This just in: The federal government is terrible at this.
And as for the rest, the big, big, picture? You'll just have to make up your mind yourself.
For anyone who held out hope that there might be some legal finding, some jury pronouncement, that would help him decide what he thought about the Roger Clemens case, Thursday was an instructive little exercise. That was the day a U.S. district court judge ruled that prosecutors had so utterly pre-poisoned the jury in Clemens' perjury trial that there was no going forward.
Thus, the mistrial that Judge Reggie Walton declared put the Clemens case back into the hopper, with the feds deciding whether to refile, the judge deciding whether that's even permissible, and the entire proceeding essentially put on hold for months, at least in terms of its public presentation.
Couple this result with the Barry Bonds case in San Francisco, in which a slew of initial accusations eventually boiled down to a single conviction on an obstruction charge that never specifically mentioned the word "steroids," and what the government has to show for these two files is tantamount to some giant swings and misses.
And regardless of whether the Clemens case is refiled, the overarching reality is that the courts won't ultimately be of much help here. In terms of what people think about Bonds, Clemens, Mark McGwire, Sammy Sosa and the rest of the Steroid Era crew, it's the court of public opinion that has rendered the most striking verdicts.
Clemens' mistrial was just a plain old legal screw-up. The judge had told prosecutors they could not introduce testimony of Andy Pettitte's wife unless it was in rebuttal, since she did not hear Clemens directly state he had used human growth hormone.
Once that hearsay information was in fact introduced via video, the mistrial was on. If you're the kind of baseball fan for whom this performance-enhancing drug debate is either tiresome or annoying, relief has been delayed. The government still has to ponder what to do, and that means the Clemens conversation will continue. And even if the government wants another shot, the judge may well decide that trying Clemens again would constitute double jeopardy and disallow it.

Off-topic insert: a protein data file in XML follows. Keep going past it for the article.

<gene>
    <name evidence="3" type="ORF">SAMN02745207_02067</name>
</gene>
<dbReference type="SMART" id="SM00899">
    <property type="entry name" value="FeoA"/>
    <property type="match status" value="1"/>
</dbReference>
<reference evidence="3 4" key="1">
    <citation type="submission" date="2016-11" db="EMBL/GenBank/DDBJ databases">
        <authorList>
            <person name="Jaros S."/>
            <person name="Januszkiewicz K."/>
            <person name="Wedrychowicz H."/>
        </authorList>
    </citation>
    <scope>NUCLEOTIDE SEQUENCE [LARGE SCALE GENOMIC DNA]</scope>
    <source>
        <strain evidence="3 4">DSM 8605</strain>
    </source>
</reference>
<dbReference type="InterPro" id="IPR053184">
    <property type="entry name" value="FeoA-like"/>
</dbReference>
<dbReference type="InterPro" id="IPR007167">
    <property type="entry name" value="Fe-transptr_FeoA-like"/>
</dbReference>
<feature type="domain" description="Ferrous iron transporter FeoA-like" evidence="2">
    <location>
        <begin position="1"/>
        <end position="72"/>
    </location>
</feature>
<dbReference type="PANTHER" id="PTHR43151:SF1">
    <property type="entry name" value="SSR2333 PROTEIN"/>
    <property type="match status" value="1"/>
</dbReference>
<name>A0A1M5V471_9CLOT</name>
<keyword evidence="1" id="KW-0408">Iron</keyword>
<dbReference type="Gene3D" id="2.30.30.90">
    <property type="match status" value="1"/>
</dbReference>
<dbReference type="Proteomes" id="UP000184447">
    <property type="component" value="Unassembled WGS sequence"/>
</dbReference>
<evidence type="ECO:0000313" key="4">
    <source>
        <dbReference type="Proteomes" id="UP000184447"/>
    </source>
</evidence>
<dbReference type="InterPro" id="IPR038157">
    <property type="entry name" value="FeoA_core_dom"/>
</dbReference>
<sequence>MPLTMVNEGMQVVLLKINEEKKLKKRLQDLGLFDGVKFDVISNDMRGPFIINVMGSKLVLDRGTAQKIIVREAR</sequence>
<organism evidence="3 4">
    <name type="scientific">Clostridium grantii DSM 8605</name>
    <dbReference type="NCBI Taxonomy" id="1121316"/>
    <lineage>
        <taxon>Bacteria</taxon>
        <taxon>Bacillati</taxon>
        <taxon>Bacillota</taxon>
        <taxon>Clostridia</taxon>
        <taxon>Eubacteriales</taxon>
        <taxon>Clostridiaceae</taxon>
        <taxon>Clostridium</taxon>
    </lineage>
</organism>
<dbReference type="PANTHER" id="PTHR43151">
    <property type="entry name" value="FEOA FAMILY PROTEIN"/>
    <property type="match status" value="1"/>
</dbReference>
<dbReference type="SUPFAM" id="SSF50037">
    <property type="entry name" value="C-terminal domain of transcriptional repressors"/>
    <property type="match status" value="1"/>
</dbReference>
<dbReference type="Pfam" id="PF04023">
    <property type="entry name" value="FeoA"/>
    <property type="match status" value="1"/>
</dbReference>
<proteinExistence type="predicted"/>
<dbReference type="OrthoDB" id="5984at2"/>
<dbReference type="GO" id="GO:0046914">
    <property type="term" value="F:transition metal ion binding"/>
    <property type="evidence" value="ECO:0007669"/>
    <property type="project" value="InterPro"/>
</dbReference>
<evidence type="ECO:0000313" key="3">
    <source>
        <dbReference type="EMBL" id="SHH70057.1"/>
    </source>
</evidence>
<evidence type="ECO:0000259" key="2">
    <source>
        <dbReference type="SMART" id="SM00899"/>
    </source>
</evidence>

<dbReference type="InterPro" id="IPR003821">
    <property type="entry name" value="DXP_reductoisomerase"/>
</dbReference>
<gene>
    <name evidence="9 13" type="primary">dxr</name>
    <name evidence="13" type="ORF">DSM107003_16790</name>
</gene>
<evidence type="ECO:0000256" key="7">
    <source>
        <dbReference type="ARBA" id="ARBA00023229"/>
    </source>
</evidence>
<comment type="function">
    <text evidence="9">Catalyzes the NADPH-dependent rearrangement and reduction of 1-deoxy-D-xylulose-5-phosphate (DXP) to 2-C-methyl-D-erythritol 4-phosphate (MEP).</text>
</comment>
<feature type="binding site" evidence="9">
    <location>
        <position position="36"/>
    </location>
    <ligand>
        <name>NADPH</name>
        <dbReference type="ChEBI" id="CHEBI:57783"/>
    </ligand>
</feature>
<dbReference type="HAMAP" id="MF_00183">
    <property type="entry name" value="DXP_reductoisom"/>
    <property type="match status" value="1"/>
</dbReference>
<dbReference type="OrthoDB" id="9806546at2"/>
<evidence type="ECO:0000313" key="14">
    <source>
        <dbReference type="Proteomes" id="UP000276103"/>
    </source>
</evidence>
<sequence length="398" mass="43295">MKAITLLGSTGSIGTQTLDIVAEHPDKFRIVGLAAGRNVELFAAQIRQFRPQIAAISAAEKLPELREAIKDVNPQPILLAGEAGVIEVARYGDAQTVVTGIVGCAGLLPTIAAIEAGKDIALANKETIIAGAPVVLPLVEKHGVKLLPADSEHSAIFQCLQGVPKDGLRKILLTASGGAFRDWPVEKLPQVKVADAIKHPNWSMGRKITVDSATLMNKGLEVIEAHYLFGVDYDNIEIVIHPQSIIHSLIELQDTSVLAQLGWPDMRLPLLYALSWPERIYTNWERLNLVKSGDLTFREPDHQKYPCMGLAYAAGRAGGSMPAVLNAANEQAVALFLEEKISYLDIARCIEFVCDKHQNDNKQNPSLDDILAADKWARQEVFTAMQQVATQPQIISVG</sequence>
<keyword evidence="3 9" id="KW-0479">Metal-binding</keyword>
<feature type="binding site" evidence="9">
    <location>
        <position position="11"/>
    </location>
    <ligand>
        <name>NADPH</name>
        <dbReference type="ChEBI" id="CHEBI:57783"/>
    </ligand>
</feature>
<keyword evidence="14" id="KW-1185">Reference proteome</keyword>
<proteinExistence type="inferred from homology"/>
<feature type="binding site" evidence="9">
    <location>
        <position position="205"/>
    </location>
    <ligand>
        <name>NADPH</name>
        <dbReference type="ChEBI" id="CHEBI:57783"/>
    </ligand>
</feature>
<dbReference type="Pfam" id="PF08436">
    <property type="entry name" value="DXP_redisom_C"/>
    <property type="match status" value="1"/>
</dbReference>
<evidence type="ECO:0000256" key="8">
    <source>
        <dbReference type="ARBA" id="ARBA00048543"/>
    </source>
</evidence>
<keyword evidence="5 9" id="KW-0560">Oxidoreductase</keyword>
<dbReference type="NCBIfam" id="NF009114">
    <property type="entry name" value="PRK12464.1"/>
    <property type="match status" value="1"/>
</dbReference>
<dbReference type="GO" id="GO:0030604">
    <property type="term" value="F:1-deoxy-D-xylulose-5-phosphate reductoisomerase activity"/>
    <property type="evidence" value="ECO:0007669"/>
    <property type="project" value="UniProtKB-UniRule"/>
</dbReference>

But it won't finally solve anything either way. We all know that by now. The government just isn't going to produce on this one. Prosecutors went after Bonds with a special zeal, but in the end they couldn't get his personal trainer, Greg Anderson, to testify against Bonds, and thus were left with a large bag of not much.
In Clemens' case, the judge went so far Thursday as to note, rather loudly, how much taxpayer money was being spent (and in this specific instance wasted) on the matter. I'm not sure whether he was making a broad editorial statement or was just angry that the government had blundered so badly, but there's no question that his won't be the only voice raised in that direction.
And considering the meager results so far, it's tough to argue the other side. The government clearly wanted to make a statement in the PED era in sports. It's making one, all right -- it is giving every detractor more reason to believe that the feds are in over their heads.
Mark Kreidler is a longtime contributor to ESPN.com. His work, "Six Good Innings," was named one of the Top 10 Sports Books of 2009 by Booklist. His next book, "The Voodoo Wave," will be released in August by W.W. Norton. Reach him at firstname.lastname@example.org.